Farmers are being asked: “What’s the problem?” in a new campaign aimed at encouraging them to innovate to future-proof their businesses.
Finding solutions to long-term problems can be challenging for farmers because of lack of time and resource, but a national business support service can help address problems and plan for a sustainable future by offering a direct route into Scotland’s world-leading universities, research institutes and colleges.
Interface is a free service which matches businesses to academic teams and individuals to address challenges through research and development. The organisation has team members throughout Scotland who can help farming businesses achieve their ambitions, no matter the size or scope.
Mari Findlay, Interface’s Business Engagement Executive in Dumfries, Galloway and Ayrshire, said: “We can help save the farming community time, money and effort by matching them to the right expertise across Scotland’s renowned higher and further education institutes.
“From automation, data and digital, through to sensors and engineering, the knowledge base in our country’s universities is vast and can be applied in all kinds of ways and to all sorts of issues.”
Projects can support activities to reduce costs; improve efficiencies and resilience; adopt new technologies; combat weather impacts; manage waste; identify additional income streams; and diversify farming businesses.
Projects supported by Interface include:
- Arbikie Distilling Ltd – research with Heriot-Watt University’s International Centre for Brewing and Distilling into growing ancient grains (known to have the potential to reduce emissions) for whisky production.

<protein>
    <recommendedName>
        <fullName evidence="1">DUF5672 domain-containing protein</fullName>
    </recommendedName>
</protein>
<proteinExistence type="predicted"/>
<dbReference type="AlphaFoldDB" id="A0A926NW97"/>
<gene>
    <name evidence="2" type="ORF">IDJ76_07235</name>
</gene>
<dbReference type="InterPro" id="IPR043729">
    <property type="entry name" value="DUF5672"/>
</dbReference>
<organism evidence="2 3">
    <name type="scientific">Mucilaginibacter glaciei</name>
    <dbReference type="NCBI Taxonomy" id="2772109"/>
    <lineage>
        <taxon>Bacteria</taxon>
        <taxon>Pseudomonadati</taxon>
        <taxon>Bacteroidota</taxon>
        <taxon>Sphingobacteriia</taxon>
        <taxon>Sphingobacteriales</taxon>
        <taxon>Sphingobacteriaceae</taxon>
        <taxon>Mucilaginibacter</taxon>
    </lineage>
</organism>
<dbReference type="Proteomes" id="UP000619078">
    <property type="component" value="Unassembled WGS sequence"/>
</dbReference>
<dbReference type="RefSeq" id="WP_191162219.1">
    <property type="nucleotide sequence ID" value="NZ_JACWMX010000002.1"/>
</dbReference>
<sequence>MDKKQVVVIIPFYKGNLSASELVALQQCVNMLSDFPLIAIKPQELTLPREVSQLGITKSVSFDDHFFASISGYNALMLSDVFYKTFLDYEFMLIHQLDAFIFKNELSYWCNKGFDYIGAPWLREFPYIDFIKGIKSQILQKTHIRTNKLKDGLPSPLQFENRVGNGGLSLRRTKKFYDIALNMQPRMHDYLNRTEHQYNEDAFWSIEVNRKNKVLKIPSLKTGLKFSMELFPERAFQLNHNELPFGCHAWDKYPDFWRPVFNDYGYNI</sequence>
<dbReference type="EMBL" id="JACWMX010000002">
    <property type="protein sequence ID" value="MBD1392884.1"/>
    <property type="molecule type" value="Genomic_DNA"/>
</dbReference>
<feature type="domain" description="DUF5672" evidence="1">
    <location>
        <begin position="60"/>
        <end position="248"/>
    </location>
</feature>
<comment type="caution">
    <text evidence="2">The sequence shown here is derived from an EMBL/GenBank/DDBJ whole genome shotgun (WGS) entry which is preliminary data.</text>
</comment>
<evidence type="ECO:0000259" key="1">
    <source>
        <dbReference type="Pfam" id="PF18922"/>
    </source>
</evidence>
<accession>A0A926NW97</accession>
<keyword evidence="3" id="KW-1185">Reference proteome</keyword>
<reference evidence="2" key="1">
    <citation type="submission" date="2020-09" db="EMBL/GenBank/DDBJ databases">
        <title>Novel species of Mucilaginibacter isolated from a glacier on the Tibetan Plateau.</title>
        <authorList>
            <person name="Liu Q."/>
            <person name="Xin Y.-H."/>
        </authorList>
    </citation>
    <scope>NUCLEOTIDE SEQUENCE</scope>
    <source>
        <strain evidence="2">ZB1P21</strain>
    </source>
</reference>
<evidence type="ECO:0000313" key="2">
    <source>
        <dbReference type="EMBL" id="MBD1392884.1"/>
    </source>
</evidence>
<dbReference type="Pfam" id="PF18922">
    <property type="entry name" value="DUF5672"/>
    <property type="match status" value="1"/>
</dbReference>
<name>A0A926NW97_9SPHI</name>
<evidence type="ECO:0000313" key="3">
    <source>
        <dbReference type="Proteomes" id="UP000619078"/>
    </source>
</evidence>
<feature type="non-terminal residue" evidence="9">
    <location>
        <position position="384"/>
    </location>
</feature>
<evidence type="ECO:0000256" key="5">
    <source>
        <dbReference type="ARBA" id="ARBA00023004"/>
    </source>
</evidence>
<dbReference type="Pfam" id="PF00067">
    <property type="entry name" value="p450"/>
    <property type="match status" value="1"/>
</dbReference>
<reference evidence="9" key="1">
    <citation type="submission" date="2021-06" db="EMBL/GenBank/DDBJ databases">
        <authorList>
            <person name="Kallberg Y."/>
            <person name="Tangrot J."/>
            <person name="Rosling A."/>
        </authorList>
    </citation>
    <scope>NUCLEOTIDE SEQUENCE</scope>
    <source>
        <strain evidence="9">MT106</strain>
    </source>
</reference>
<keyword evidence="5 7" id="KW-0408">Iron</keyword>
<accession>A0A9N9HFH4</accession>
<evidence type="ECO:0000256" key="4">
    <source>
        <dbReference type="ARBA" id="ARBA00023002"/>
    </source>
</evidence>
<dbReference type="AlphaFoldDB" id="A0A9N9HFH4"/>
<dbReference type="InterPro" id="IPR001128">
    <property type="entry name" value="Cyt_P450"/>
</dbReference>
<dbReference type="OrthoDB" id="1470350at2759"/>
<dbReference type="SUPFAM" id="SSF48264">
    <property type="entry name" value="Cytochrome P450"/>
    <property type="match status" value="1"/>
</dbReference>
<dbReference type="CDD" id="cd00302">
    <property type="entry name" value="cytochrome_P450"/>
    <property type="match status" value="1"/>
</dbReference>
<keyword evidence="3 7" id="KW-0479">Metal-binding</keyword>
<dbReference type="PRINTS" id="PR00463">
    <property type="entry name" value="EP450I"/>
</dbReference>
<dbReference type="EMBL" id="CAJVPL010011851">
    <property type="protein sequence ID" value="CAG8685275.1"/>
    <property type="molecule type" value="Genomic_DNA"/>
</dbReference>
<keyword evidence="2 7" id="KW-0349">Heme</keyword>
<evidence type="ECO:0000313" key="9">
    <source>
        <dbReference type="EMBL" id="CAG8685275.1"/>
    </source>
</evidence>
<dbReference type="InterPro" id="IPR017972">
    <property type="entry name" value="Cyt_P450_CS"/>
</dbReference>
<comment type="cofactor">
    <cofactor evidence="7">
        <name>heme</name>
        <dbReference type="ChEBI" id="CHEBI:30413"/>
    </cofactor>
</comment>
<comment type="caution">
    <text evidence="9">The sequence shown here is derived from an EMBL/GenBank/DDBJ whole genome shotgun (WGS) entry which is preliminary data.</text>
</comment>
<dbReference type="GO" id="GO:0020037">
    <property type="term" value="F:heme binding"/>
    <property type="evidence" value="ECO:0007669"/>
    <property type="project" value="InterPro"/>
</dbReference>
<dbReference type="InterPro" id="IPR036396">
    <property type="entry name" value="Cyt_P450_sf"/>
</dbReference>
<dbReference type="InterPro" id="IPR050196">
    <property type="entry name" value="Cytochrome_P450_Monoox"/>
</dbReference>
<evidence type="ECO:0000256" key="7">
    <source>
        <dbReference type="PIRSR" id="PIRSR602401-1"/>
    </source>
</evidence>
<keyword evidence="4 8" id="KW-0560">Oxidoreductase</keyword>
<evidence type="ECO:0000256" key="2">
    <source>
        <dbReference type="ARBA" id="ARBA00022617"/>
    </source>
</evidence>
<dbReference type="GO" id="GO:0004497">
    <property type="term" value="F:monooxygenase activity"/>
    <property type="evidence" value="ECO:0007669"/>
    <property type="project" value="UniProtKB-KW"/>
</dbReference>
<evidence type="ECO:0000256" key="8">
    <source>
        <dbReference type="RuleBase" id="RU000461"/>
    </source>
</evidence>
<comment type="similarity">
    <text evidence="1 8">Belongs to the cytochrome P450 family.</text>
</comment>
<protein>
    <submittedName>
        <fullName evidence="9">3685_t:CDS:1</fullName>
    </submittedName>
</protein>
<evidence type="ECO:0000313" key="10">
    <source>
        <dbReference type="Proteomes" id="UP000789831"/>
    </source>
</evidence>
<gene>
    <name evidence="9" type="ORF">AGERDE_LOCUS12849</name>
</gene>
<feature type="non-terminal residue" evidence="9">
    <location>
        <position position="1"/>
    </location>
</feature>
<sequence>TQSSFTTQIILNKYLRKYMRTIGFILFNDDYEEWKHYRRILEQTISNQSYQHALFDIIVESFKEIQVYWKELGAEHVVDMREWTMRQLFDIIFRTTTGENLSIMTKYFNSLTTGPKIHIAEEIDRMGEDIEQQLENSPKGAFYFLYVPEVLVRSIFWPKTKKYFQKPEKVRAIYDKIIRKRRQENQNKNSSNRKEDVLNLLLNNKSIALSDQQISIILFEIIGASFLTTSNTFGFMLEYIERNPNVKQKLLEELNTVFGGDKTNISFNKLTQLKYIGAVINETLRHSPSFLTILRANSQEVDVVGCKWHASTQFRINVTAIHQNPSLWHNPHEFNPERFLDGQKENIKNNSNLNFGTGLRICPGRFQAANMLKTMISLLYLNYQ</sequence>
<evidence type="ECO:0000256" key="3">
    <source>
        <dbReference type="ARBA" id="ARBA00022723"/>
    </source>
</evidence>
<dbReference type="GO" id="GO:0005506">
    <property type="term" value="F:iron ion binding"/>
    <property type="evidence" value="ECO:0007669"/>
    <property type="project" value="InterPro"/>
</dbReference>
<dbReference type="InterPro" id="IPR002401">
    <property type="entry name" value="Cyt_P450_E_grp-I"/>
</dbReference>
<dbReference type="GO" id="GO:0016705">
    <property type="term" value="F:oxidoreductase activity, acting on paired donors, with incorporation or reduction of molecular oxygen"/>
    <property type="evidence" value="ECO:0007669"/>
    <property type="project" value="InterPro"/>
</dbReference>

- Beirhope Alpacas – an agritourism company in the Borders who worked with visual communications and design students to develop their business’ brand and visual designs.
- Crover Ltd – who have created a robot which “swims” through stored grains by collecting real-time data such as moisture content and temperature to detect spoilage/infestation.
Interface has been matching businesses to academics to undertake collaborative research and development for more than 18 years.
Since 2005, over 3,400 collaborative business-academic projects have been initiated by Interface with 83% of businesses recording impacts such as reduced operating costs, increased productivity, profits, exports, turnover and new or safeguarded employment.
To find out how Interface could support you and your farming business, please contact Mari Findlay at Mari.firstname.lastname@example.org
Further information about how Interface can support you can be found here – Farming & Agriculture: What’s your problem?